By Karen Isaacs
Matthew Lopez’s epic The Inheritance raises fascinating questions that as people we have been grappling with for years.
What do we owe to previous generations that sacrificed and fought for us? What is our responsibility to each other?
In this two part play, that runs more than six hours, Lopez focuses on the modern generation of gay men whose current acceptance is built on the backs of earlier generations of gay men.
We meet a couple (Toby Darling, a budding playwright, and his partner, Eric Glass) and a group of their friends just before the 2016 election: The group is optimistic about the future though there are the normal relationship problems between some of the couples.
You may have heard that the play bears some resemblance to E.M. Forster’s Howard’s End. It seems that Foreter is an author who Toby admires. The play opens with a discussion of first lines and the one that is quoted is from that book:
Forster is actually a character in the play. He appears at various points; at times the others argue with him, particularly in the second part. After all, Forster was a homosexual, who even though he lived until 1970, never acknowledged his sexuality. His only “gay” novel, Maurice, was published posthumously in 1971.
Even if you have never read Howard’s End or seen the award-winning 1992 film, you will not miss very much. A cursory knowledge of the book will let you see certain similarities, but it is totally enjoyable and moving on its own.
During the 2016-18 period, the time covered by the two parts, much happens to the characters. Just as in the novel, we have socioeconomic discrepancies, unethical behavior and romantic entanglements.
But most of all we have an engaging and emotional story. As a counterpoint to the group of young friends, we have the closeted Forster as a commentator and an older couple Henry and Walter; Eric becomes involved with each of them. They are the generation that lived through the AIDS crisis, seeing the hysteria, the fear and the deaths of dozens of friends. How each responded differently to the crisis is a part of the story.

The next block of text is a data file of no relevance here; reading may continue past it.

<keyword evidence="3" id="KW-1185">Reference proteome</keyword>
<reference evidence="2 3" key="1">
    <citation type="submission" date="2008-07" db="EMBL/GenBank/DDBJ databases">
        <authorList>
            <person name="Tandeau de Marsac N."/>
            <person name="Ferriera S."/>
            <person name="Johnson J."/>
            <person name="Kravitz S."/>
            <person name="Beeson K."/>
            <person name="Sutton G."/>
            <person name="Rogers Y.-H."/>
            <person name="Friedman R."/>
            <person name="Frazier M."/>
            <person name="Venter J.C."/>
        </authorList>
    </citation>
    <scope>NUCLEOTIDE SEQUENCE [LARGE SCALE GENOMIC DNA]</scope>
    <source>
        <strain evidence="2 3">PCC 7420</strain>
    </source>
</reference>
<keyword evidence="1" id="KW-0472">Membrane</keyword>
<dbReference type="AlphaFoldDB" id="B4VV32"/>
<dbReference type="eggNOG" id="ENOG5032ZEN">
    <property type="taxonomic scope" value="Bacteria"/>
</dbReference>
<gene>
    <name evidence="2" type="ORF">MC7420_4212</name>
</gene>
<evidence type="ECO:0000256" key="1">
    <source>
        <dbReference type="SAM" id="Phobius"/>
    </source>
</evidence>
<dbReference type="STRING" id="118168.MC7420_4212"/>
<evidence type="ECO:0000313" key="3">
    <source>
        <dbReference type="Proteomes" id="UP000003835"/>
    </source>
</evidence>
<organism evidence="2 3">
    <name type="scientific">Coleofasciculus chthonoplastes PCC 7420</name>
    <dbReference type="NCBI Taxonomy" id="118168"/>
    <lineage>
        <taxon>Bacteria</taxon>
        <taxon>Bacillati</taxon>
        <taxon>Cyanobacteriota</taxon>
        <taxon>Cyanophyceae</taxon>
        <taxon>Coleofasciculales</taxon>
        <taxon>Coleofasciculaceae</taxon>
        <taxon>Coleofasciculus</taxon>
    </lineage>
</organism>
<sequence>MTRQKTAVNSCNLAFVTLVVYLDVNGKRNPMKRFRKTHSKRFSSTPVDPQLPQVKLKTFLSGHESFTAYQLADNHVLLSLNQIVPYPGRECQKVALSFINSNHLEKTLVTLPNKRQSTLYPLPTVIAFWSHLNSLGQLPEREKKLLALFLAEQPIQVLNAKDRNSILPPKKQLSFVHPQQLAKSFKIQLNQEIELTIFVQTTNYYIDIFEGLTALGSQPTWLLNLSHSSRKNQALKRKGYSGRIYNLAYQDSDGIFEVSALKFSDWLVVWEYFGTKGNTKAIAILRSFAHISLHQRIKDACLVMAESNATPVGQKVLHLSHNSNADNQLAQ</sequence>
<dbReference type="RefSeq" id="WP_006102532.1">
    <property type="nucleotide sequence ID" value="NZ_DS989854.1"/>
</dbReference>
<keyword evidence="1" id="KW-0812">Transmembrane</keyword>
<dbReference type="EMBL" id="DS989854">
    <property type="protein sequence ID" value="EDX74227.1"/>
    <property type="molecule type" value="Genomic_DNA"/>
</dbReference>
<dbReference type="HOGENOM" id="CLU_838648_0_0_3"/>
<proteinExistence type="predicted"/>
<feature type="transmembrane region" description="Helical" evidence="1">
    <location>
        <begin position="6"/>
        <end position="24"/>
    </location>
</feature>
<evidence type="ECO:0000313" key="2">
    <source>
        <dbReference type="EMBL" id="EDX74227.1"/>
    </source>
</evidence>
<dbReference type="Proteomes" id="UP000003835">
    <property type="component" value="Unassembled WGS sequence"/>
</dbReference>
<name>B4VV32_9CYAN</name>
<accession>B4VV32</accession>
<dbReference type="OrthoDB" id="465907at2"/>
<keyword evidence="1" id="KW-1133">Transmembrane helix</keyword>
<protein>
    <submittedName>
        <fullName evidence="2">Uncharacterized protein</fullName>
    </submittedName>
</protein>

If it sounds complicated, it isn’t really.
The play also raises the concern that the current generation of gay men have forgotten or are ignoring the lessons learned during the crisis. While they have gained much – legal protections, the right to marry and more – it seems that some have forgotten the need to still prevent the spread of the disease.
At times you may be disturbed by the graphic discussions of sex and drug use.
Inheritance was originally commissioned by Hartford Stage; its premiere was at London’s Young Vic, directed by Stephen Daldry where it won raves and numerous awards. His production has moved to Broadway with the main actors recreating their roles and a supporting cast of American actors playing what are called the “Young Men” – they are achorus but also take individual roles of members of the friend group.
Kyle Soller plays Eric brilliantly; to me this play is his story more than Toby’s played by Andrew Burnap. Both are brilliant in delineating these opposite characters: Toby a hedonist and Eric the more grounded of the two. Samuel H. Levine plays Adam and Leo – both young men to whom Toby is attracted. Lopez has made the two almost mirror opposite of each other; Adam more focused and Leo the street hustler.
Paul Hilton plays both Morgan (the Forster character) and Walter. These two are very different and Hilton creates two distinct characters but shows some of the similarities between them. John Benjamin Hickey plays Henry Wilcox, Walter’s partner. This is a difficult role because Henry is a mass of contradictions – father of two sons, a multi-billionaire and a political conservative. Lopez, though the characters attack Henry’s views, doesn’t make him a punching bag. Henry gives as good as he gets.
Lois Smith has a brilliant cameo late in Part II as the mother of one of the earlier AIDS victims that Walter helped. That and the ending of Part I, are the emotional highlights of the play. They are stunning and certainly there weren’t many dry eyes in the theater after each.
Daldry has directed this with an even hand, turning the group of friends sometimes into a Greek chorus and at other times, letting them create individual characters. He is aided by the entire production team – the lighting by Jon Clark, sound by Paul Arditti & Christopher Reid, music by Paul Englishby and the design by Bob Crowley, who gets nearly equal billing with Daldry.
It is easy to compare Lopez’s work with Kushner’s Angels in America. The similarities include that both plays are long and deal with AIDS and homosexuality in America. But while Kushner’s play was more fantastical, Lopez’s is more realistic and funnier.
One can argue that Lopez’s could have been even better with some editing; the stories and the points could have been made equally well in less time.
The Inheritance is at the Ethel Barrymore Theatre, 243 W. 47th Street. Tickets are available through Telecharge.